British number one Andy Murray kept his hopes of winning Wimbledon alive with a dramatic five-set win over Fernando Verdasco on Centre Court.
Murray, the second seed, fought back to beat the Spaniard 4-6 3-6 6-1 6-4 7-5 and reach the semi-finals for the fifth year in a row.
"There's been a lot of matches where I've been behind and managed to turn it round," he told BBC Sport.
"I don't know if it is the most emotional match, but it was an unbelievable atmosphere and great to get through."
The Scot, 26, had looked like joining Roger Federer and Rafael Nadal as the latest victim of a huge upset, but battled through in three hours and 27 minutes.
He moves on to face 24th seed Jerzy Janowicz in Friday's semi-finals, after the Pole beat his compatriot Lukasz Kubot 7-5 6-4 6-4 on Court One.
Top seed beating Tomas Berdych in three sets to earn a semi-final against Juan Martin Del Potro.
Murray can still take advantage of an unexpected path to the final, but he produced an uncertain performance in the face of some big serving and heavy hitting from left-hander Verdasco.
The Spaniard, 29, made as many winners as errors but his favoured forehand kept the Scot on the defensive, and he fended off two break points in the first set with some good serving.
Murray was increasingly under pressure on his second serve, and in an edgy 10th game it came as no great surprise when he handed over the set with a double fault.
It was a poor start but the threat seemed to have been averted when Murray broke at 1-1 in the second, only for the Briton to give up his advantage with a dreadful sixth game.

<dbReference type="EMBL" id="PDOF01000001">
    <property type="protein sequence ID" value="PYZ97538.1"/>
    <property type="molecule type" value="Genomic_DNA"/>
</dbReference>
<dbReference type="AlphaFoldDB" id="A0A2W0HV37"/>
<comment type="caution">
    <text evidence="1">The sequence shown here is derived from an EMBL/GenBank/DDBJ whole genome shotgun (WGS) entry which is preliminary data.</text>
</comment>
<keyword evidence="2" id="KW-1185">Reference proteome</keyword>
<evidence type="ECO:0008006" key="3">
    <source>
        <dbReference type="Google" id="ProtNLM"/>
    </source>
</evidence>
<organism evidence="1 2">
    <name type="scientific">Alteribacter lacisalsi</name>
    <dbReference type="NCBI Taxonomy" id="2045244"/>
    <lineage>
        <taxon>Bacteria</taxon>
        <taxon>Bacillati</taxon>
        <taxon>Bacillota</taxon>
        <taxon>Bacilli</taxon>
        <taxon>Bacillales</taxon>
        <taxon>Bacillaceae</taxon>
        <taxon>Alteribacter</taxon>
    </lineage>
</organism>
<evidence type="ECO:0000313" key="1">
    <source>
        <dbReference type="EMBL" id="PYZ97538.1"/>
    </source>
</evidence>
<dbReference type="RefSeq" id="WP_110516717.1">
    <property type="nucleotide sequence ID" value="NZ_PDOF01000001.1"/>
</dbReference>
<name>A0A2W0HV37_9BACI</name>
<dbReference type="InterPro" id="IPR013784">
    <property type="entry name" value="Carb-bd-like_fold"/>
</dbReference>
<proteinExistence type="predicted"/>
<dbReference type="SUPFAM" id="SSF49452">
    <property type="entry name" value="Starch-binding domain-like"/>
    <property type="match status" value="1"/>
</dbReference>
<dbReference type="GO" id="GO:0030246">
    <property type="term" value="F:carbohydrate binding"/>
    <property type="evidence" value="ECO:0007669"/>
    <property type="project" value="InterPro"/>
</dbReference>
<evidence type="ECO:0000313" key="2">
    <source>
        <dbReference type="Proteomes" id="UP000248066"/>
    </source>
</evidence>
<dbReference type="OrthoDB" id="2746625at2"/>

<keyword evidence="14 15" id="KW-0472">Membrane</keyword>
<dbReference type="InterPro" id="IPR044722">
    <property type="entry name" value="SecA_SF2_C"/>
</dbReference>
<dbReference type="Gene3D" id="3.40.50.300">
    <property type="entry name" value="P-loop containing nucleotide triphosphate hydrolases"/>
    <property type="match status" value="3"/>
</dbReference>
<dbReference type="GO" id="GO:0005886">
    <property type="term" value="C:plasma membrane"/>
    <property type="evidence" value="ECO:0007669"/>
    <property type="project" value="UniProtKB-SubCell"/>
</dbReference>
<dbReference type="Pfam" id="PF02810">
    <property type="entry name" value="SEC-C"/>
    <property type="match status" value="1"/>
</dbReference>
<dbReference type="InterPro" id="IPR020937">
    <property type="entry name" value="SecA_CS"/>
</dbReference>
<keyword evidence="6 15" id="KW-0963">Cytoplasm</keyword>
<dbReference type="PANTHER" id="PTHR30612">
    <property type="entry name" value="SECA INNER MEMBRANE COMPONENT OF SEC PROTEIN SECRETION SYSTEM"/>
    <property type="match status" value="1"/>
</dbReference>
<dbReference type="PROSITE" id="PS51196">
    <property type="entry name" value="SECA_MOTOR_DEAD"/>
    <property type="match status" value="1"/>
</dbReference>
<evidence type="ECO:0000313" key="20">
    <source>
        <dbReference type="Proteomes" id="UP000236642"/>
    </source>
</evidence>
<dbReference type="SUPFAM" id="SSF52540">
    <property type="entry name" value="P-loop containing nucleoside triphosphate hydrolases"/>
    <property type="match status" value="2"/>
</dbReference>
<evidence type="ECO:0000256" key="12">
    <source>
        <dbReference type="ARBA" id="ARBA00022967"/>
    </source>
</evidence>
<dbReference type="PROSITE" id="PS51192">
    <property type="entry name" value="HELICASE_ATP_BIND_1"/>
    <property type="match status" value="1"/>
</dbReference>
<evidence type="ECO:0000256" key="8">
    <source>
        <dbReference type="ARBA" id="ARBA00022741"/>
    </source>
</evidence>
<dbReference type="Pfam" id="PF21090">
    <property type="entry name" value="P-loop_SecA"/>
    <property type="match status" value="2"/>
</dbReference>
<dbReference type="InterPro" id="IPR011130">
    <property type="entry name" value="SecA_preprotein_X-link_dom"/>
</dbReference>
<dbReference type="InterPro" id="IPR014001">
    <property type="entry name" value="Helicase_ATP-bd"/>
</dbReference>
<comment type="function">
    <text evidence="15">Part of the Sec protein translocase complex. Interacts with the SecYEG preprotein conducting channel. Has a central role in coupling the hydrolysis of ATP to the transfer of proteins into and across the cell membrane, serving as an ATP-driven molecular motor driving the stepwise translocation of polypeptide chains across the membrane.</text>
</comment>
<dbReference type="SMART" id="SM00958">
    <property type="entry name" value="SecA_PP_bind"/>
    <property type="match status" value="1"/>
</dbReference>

Verdasco did superbly to return a smash but Murray should have done better than dump his volley in the net, and backhand and forehand errors followed.
Things got considerably worse when two desperate Murray forehands landed in the net, and Verdasco benefited from an unplayable net cord to break once again, making it five games in a row as he took a two-set lead.
With victory suddenly in sight, the former world number seven faltered and the errors flowed from his forehand, allowing Murray to break in game two and gain some breathing space.
He powered through the set in 31 minutes, his serve starting to crank into gear, and it came to his rescue four times as Verdasco pushed hard for the break in the fourth set.
Murray was clinging on, but he made the decisive move at 3-3 when Verdasco hammered a forehand long, and the crowd erupted as they headed into a fifth.
Tension gripped the spectators and players alike, Murray reacting badly to a camera flash while serving at 4-3 down, but he stayed on terms with the more aggressive Spaniard and finally broke him down at 5-5 in the decider.
A forehand deep into the corner on break point did the damage, and after the drama of the previous three and a half hours, Murray ended the match with a clinical love hold.
"He served unbelievably well, especially when he was behind," said the Briton.
"In the first set he played some really good stuff; in the second set my level dropped and I started rushing a bit but just managed to turn it round.
"He served fantastically well. He's a very, very good player. He's been at the top of the game before and he's playing well again.
"I started to play more solid and really took my time when I had the chance."